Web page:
There is a spiritual sickness in the idea a man may conceive that his ideas and only his are valid and acceptable or intelligent, and all others are dehumanised crud.  Bishops are right to address this. That is their proper role. Regrettably, some of their number (not necessarily those who signed the letter, though certainly one of them) have fallen victim to the malady themselves.

“The ease with which lies can be told and misrepresentation encouraged: leaders must be honest about the costs of political choices, especially for those most vulnerable.”  You should not argue in favour of lies and misrepresentations, but then it is yoked to honesty about the costs of political choices, which in the context of the no-deal Brexit concerns is zinged at the current Cabinet. Is that wise? The belters in this post-referendum period have emerged from the LibDem machine. They deserve at least a mention.

Are the signatory bishops then accusing Boris Johnson of lying in this matter?  He has a history in his personal and professional lives of exaggerating, through his teeth on occasion, but in this context there is no falsity, only interpretation.  It is a moral failing to lie; it is also a moral failing to accuse others unjustly of lying.

There follow platitudes.  This is as expected.  I am though puzzled by the last: “Attention must be paid not only to the Union, but also to the meaning of Englishness”.  The meaning of Englishness is a mystery to me.  It ceased to have a meaning centuries ago as the nation discovered its completeness as we became Britons.  The Church of England is left alone caring for a snippet of the wider nation.  Once the church had a worldwide vision, now too localised.  Perhaps a world-spanning vision from a Brexit born through such unexpected struggle.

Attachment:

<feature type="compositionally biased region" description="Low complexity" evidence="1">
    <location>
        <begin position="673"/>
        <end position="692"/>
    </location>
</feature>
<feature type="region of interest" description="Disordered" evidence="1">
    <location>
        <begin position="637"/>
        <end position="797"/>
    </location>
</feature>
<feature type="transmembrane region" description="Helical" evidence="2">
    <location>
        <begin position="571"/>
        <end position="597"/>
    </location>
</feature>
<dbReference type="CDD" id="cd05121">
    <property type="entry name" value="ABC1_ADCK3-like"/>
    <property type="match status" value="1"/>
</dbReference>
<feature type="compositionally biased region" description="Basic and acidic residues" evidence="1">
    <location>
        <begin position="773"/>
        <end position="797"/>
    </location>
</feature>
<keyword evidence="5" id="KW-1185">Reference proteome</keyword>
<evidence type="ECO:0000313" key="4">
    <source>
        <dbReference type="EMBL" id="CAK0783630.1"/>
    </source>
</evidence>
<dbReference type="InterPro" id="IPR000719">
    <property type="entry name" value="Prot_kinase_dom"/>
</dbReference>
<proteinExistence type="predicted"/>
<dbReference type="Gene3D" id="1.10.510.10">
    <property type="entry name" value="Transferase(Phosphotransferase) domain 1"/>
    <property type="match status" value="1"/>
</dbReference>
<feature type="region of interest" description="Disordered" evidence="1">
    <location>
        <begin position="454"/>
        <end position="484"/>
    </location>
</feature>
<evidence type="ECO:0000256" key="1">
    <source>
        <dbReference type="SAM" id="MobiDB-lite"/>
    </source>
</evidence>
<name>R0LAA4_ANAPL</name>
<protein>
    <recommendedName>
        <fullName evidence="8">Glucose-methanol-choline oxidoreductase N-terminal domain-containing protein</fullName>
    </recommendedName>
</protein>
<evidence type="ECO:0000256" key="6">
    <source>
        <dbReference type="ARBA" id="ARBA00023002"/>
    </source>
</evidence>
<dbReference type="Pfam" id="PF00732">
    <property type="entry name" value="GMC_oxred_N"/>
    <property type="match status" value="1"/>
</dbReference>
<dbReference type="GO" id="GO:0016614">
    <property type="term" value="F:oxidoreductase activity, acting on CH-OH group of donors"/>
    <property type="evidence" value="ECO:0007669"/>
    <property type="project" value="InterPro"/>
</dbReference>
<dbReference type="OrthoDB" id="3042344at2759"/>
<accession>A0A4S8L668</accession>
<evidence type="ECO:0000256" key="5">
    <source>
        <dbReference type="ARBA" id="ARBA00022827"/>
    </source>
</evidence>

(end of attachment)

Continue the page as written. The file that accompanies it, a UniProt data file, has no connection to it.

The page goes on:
In this then we have a letter which is right in its words but wrong somehow in its conception or giving the impression of being so.

When at last we can get Brexit over the line, the vision of healing a fractured society for which the bishops plead may be able to take a step forward. Achieving that break must be a priority for the healing of the nation. Then churchmen and laymen can together work to diagnose the sickness and cast it out. We must bring the nation to its knees, in prayer.

See also:

Books